Mideast M&As reach $37.4bn during first nine months

Mideast M&As reach $37.4bn during first nine months
Nadim Najjar
Updated 24 October 2016

Mideast M&As reach $37.4bn during first nine months

Mideast M&As reach $37.4bn during first nine months

DUBAI: Thomson Reuters, the world's major source of intelligent information for businesses and professionals, Monday released the quarterly investment banking analysis for the Middle East region.
According to estimates from Thomson Reuters/Freeman Consulting, Middle Eastern investment banking fees reached $580.7 million during the first nine months of 2016, an 11 percent increase compared to fees recorded during the same period in 2015.
Nadim Najjar, MD, MENA, Thomson Reuters, said: “The value of announced mergers and acquisitions (M&A) transactions with any Middle Eastern involvement reached $37.4 billion during the first nine months of 2016, 19 percent more than the value recorded during the first nine months of 2015 and the highest first nine-month total in the region since 2010.”
“Middle Eastern equity and equity-related issuance totaled $1.5 billion during the first nine months of 2016, a 72 percent decline from the first nine months of 2015 and the slowest opening nine-month period for equity capital markets issuance since 2004. Bolstered by a record-breaking second quarter, Middle Eastern debt issuance reached $43.8 billion during the first nine months of 2016, a 75 percent increase compared to the value raised during the first nine months of 2015 and the strongest first nine months for DCM issuance since records began in 1980,” he said.
About investment banking fees, Najjar added that fees generated from completed M&A transactions totaled $158.3 million during the first nine months of 2016, a 23 percent decrease compared to a year ago and the slowest first nine months for M&A fees in the region since 2012.
Equity capital markets underwriting fees declined 64 percent to $29.1 million, marking the slowest first nine-month period since 2009, while debt capital markets fees increased 64 percent to $83.2 million.
Syndicated lending fees accounted for 53 percent of the overall Middle Eastern investment banking fee pool, the highest first nine months’ share since 2002.
Completed M&A advisory fees accounted for 27 percent of fees in the region while debt and equity capital markets underwriting fees accounted for a combined 19 percent.
Powered by syndicated lending fees, Mitsubishi UFJ Financial Group earned the most investment banking fees in the Middle East during the first nine months of 2016, a total of $36.5 million for a 6.3 percent share of the total fee pool.
Rothschild topped the completed M&A fee rankings with 12.9 percent of advisory fees while HSBC was first for DCM underwriting, up from second place a year ago.
ECM underwriting was led by Sambacapital with $13.0 million in ECM fees, or 45 percent share.
Mitsubishi UFJ Financial Group took the top spot in the Middle Eastern syndicated loans fee ranking with $32.2 million in fees for 10.4 percent of the market.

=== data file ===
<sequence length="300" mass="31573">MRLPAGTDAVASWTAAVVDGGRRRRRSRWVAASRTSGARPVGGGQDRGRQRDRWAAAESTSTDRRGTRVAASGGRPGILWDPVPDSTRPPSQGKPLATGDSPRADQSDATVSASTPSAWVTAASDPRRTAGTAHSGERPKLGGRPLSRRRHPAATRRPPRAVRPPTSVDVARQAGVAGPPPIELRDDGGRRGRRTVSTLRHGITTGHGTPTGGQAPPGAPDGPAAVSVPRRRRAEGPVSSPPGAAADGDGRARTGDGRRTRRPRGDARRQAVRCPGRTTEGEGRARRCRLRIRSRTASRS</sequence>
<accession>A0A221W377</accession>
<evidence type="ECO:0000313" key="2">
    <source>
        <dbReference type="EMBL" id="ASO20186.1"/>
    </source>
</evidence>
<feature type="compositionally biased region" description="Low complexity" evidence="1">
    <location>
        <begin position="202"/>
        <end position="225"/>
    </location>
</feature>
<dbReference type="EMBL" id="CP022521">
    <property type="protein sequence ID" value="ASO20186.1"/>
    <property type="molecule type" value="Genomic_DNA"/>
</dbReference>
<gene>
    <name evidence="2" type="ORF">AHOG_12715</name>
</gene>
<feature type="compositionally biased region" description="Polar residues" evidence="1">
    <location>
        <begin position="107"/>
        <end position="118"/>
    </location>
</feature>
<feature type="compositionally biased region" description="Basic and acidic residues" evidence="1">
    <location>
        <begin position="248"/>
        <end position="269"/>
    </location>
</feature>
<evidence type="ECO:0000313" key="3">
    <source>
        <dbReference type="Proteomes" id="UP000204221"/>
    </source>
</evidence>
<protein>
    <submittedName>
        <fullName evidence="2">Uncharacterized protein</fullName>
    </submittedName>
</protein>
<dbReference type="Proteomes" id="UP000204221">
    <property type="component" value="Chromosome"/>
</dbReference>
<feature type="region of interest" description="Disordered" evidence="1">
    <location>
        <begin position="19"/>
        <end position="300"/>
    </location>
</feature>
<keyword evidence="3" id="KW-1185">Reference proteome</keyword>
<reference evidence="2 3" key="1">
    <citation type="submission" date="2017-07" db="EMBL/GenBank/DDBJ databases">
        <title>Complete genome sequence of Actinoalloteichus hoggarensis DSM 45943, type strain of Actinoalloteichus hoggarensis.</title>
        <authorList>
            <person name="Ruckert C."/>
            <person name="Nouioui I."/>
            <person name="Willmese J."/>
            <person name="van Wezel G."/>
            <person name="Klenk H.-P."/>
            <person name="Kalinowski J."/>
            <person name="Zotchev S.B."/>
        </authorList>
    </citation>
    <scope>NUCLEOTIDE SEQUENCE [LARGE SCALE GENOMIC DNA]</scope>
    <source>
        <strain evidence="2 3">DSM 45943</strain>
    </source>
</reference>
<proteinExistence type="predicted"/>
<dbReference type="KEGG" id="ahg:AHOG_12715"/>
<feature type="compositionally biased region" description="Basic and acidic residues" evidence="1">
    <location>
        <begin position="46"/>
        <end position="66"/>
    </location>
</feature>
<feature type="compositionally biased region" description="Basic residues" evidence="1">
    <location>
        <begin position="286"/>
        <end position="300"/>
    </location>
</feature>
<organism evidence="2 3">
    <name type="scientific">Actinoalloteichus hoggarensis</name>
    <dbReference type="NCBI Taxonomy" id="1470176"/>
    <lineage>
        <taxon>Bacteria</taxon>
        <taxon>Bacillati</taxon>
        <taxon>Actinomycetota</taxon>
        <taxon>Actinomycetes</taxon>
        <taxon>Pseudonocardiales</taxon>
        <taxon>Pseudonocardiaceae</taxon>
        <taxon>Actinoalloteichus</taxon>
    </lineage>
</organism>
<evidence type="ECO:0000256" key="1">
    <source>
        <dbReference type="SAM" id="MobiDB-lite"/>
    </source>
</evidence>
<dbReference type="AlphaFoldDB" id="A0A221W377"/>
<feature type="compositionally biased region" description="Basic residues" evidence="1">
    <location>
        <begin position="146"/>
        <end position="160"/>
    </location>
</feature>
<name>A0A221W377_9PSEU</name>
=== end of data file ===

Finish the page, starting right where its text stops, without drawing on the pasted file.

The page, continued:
As for M&A deals, the $14.1 billion merger of National Bank of Abu Dhabi and First Gulf Bank was the largest deal to be announced in the region so far this year; it is the largest domestic Middle Eastern deal of all time.
Boosted by this deal, domestic and inter-Middle Eastern M&A increased 149 percent year-on-year to $20.5 billion. Outbound M&A activity fell 24 percent from the first nine months of 2015 to reach $11.4 billion.
Overseas acquisitions from Qatar accounted for 41 percent of Middle Eastern outbound M&A activity while acquisitions by companies based in Saudi Arabia and the UAE accounted for 34 percent and 11 percent, respectively.
Inbound M&A fell 53 percent to $2.2 billion.
Financials was the most active sector, accounting for 45 percent of Middle Eastern involvement M&A, followed by Technology and Real Estate. Credit Suisse, which advised the Abu Dhabi banking merger with UBS, topped the first nine months 2016 announced any Middle Eastern involvement M&A league table. UBS ranked second.
In respect to Equity Capital Markets, six initial public offerings (IPOs) raised $811.9 million and accounted for 54 percent of first nine months 2016 activity in the region.
Follow-on offerings accounted for the remaining 46 percent of activity.
Samba capital took first place in the first nine months of 2016, with Middle Eastern ECM ranking with 31 percent market share.
As for debt capital markets, Qatar was the most active nation in the Middle East accounting for 36 percent of overall activity, followed by the UAE and Oman.
International Islamic debt issuance increased 26 percent year-on-year to reach $28.0 billion during the first nine months of 2016.
JP Morgan took the top spot in the Middle Eastern bond ranking during the first nine months of 2016 with 9.2 percent share of the market while CIMB Group took the top spot for Islamic DCM issuance with a 14.76 percent share.